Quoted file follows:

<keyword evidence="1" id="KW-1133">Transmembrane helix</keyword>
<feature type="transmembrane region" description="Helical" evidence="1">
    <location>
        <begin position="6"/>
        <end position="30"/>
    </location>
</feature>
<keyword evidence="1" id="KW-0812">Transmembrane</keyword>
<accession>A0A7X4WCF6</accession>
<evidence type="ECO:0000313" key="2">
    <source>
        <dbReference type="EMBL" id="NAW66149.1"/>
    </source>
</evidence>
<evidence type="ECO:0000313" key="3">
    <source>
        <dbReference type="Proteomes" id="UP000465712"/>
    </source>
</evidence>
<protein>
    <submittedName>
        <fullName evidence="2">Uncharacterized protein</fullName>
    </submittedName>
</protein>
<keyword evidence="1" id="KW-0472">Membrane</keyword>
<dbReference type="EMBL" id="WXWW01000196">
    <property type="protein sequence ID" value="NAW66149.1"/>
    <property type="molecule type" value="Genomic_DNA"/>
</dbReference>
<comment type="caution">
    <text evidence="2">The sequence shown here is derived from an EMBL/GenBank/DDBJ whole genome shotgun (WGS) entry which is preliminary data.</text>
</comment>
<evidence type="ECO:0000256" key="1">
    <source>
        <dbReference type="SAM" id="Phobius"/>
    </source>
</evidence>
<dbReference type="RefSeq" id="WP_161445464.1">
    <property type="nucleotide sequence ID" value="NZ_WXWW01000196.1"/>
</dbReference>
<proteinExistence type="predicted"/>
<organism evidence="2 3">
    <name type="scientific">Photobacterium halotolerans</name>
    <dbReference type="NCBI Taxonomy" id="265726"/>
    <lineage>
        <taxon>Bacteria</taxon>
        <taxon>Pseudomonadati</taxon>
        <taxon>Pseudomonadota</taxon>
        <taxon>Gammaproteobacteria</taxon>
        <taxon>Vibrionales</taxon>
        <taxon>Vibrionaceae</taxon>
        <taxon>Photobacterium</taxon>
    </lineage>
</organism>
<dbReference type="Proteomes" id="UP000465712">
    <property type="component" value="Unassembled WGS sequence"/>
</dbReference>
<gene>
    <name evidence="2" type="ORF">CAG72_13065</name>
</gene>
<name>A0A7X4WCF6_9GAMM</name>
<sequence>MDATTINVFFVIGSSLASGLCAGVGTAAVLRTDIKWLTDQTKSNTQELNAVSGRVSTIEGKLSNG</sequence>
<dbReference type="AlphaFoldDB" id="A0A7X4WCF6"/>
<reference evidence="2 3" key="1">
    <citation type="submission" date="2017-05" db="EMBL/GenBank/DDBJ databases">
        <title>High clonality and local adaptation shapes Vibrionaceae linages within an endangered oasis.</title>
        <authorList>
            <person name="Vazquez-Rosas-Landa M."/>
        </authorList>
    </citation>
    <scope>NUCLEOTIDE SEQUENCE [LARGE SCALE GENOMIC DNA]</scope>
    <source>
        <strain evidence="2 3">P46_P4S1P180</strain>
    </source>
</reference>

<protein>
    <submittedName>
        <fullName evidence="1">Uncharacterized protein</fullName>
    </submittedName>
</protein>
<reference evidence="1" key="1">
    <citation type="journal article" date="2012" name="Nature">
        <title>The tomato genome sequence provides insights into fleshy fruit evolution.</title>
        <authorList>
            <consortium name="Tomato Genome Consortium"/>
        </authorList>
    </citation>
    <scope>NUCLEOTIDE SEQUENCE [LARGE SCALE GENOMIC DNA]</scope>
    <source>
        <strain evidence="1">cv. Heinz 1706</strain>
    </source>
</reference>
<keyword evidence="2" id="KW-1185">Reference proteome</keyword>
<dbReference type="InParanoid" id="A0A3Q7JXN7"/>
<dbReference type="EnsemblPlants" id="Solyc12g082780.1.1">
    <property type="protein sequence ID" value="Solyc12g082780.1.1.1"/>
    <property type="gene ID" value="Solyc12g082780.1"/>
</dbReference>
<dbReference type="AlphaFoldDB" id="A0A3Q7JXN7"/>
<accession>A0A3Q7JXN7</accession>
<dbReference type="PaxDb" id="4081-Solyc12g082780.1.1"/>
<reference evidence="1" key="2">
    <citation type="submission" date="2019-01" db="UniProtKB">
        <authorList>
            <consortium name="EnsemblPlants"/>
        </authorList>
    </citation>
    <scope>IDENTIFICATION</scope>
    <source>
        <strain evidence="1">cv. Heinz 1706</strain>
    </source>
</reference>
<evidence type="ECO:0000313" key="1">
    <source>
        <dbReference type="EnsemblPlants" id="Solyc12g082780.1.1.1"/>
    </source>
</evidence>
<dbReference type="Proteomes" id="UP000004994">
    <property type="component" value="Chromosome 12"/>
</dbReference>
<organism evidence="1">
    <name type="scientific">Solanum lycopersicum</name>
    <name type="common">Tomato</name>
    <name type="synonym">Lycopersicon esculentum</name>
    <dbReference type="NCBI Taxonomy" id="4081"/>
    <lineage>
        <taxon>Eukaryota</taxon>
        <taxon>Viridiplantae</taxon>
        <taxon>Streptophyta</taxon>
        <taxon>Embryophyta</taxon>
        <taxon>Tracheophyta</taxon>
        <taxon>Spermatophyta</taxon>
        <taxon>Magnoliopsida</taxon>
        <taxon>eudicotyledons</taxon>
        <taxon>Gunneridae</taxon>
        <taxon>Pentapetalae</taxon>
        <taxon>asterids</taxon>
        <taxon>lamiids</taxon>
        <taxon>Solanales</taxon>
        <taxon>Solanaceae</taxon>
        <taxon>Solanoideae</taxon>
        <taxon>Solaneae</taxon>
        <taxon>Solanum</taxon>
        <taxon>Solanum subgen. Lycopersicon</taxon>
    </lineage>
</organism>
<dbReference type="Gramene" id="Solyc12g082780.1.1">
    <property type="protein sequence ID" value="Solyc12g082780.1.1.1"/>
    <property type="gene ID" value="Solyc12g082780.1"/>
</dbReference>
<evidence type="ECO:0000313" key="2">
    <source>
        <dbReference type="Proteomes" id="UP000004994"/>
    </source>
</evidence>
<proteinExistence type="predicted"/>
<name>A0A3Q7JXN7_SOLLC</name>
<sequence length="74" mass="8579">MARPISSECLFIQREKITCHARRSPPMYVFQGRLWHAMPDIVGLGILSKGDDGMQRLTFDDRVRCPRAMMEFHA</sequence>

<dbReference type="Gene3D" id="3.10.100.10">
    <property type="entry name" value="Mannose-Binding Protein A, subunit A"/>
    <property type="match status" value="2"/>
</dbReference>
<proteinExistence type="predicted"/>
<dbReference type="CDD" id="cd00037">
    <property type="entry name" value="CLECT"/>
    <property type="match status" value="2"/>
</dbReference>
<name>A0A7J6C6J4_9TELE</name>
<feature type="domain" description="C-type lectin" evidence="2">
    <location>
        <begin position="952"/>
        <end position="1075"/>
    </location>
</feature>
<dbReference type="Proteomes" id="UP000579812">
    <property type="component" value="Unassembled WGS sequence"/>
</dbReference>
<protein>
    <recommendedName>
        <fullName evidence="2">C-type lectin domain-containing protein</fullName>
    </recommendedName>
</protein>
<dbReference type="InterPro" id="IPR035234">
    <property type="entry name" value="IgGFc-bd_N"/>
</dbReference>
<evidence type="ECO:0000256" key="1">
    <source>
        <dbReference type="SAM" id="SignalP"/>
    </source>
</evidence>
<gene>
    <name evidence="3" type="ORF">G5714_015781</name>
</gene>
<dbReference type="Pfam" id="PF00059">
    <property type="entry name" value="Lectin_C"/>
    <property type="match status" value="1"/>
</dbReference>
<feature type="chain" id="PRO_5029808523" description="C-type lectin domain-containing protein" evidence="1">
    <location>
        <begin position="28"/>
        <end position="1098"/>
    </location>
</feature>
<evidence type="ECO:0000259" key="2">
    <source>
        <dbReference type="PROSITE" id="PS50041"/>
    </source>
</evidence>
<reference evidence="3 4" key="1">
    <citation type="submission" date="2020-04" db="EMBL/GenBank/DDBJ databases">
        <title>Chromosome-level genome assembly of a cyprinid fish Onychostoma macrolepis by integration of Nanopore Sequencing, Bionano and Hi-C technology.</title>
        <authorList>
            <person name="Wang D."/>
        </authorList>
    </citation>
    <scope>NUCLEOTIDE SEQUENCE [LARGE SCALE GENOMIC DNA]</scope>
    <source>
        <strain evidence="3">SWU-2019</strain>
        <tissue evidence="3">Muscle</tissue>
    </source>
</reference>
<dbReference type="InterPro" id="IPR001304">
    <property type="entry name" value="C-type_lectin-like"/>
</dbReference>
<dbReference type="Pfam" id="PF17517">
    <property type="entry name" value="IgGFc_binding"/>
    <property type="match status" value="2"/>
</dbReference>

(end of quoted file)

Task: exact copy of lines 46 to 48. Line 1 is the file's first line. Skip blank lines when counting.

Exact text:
        <taxon>Bacteria</taxon>
        <taxon>Pseudomonadati</taxon>
        <taxon>Pseudomonadota</taxon>